the case on Bornholm! Transgressors were simply shipped off and shot, at best they could expect to send to a remote posting in Manchuria. That was also a reason for the exemplary behavior.
While the Danish government was less than visible on Bornholm in the months after the war, at least then crown prince Frederik and crown princess Ingrid visited the island, and here we have a very novel photo:
Soviet-Communist soldiers presenting arms to a genuine, active royal:
- I would love to hear the Commissars explaining that one to the soldiers on the regular political indoctrination meetings!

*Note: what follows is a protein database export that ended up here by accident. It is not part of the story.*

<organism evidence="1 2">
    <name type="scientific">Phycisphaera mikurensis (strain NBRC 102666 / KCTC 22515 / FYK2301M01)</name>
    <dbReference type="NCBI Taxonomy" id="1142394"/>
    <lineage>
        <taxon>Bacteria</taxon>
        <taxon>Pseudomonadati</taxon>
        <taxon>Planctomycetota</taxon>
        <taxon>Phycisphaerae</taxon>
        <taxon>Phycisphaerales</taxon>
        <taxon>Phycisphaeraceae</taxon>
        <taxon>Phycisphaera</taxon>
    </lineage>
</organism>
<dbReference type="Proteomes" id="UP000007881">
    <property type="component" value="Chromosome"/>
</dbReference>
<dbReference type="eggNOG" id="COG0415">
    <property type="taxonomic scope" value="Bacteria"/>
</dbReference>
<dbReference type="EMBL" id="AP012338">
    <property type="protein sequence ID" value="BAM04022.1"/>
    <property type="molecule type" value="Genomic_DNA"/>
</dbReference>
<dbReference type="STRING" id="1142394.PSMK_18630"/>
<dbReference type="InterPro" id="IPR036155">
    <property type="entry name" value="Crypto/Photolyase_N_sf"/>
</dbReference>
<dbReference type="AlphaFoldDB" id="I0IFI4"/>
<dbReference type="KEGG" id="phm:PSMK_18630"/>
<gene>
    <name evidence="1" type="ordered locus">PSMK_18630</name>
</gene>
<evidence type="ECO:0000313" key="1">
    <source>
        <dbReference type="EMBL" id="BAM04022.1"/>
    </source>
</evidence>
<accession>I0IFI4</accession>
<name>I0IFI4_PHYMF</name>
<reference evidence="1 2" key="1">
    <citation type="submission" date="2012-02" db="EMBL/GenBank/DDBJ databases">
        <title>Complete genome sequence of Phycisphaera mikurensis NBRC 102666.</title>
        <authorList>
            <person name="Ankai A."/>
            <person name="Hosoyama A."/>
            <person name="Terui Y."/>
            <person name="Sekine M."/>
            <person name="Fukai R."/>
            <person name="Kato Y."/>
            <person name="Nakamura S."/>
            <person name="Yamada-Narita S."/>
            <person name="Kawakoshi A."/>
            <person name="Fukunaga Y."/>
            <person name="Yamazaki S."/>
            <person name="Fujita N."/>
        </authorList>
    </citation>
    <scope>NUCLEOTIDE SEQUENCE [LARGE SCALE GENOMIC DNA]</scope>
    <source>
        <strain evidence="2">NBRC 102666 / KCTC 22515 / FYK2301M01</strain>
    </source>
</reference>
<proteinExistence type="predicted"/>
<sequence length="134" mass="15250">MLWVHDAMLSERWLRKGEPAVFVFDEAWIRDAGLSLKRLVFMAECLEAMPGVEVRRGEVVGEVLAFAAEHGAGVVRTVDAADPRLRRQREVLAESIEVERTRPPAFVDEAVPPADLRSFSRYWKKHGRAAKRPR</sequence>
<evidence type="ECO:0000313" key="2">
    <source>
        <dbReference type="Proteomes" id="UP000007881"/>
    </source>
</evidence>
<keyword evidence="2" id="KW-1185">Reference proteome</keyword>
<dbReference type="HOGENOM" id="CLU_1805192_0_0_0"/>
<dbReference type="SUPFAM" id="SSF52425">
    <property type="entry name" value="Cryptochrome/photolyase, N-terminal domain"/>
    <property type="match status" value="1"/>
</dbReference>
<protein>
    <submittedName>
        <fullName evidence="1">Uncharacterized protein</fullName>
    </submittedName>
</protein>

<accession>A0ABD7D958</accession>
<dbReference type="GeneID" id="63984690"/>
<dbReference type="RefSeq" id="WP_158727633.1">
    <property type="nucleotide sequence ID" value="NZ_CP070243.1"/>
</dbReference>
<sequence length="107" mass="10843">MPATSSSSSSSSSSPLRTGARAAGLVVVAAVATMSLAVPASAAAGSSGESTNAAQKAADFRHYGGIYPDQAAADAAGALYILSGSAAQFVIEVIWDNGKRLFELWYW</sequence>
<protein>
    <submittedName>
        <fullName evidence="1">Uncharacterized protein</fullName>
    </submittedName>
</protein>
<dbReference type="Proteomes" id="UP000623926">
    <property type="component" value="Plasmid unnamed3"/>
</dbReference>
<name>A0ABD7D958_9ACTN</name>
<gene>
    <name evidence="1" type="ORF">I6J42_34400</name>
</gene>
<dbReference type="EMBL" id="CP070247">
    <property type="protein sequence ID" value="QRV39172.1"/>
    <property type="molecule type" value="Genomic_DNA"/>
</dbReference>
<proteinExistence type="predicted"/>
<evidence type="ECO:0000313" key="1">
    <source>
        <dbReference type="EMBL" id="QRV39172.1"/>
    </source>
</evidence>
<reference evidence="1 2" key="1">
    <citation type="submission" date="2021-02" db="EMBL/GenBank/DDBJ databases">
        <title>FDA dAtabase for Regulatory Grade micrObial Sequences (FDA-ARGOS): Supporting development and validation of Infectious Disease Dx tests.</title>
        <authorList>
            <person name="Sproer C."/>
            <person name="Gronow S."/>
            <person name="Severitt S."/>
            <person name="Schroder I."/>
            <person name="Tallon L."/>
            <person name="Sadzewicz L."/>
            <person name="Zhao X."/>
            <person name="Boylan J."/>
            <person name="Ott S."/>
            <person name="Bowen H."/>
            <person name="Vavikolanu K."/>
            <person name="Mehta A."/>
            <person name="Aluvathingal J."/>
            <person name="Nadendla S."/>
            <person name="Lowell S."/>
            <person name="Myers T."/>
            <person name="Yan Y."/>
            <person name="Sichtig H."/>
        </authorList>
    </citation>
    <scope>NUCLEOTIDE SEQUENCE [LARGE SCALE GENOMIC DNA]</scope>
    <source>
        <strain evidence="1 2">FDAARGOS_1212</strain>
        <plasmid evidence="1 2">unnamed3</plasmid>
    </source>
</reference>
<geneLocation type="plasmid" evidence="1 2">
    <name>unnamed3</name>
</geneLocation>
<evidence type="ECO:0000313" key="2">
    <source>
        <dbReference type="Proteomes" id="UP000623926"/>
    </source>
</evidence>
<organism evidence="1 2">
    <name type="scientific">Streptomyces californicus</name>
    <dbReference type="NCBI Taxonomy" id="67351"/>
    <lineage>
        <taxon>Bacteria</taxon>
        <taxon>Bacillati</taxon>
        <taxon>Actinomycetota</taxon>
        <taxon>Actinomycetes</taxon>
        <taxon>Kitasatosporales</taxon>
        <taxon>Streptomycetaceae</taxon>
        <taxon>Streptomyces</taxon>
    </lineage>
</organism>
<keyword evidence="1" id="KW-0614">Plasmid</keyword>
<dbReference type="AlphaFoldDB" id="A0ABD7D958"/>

But eventually the Soviets left and Danish soldiers moved in. Equipped with all sorts of Allied surplus equipment I have a feeling the Soviet commandant wasn't that impressed with the conscripts here...
Now, why didn't the Danish Brigade, that was formed and stationed in Sweden, detach a battalion to Bornholm as soon as possible, "relieving" the Soviets there?
Mainly because the Danish Brigade after late 1944 was meant to prevent a Communist take over of Denmark and to ensure that a democratic government could take over and be secured. Mainly in Copenhagen. - And partly helping to actually liberate Denmark should that be necessary. But the Brigade was light, with very little artillery and hardly any armor. The Swedes needed what artillery and armor they could get their hands on themselves. - Against the Soviets...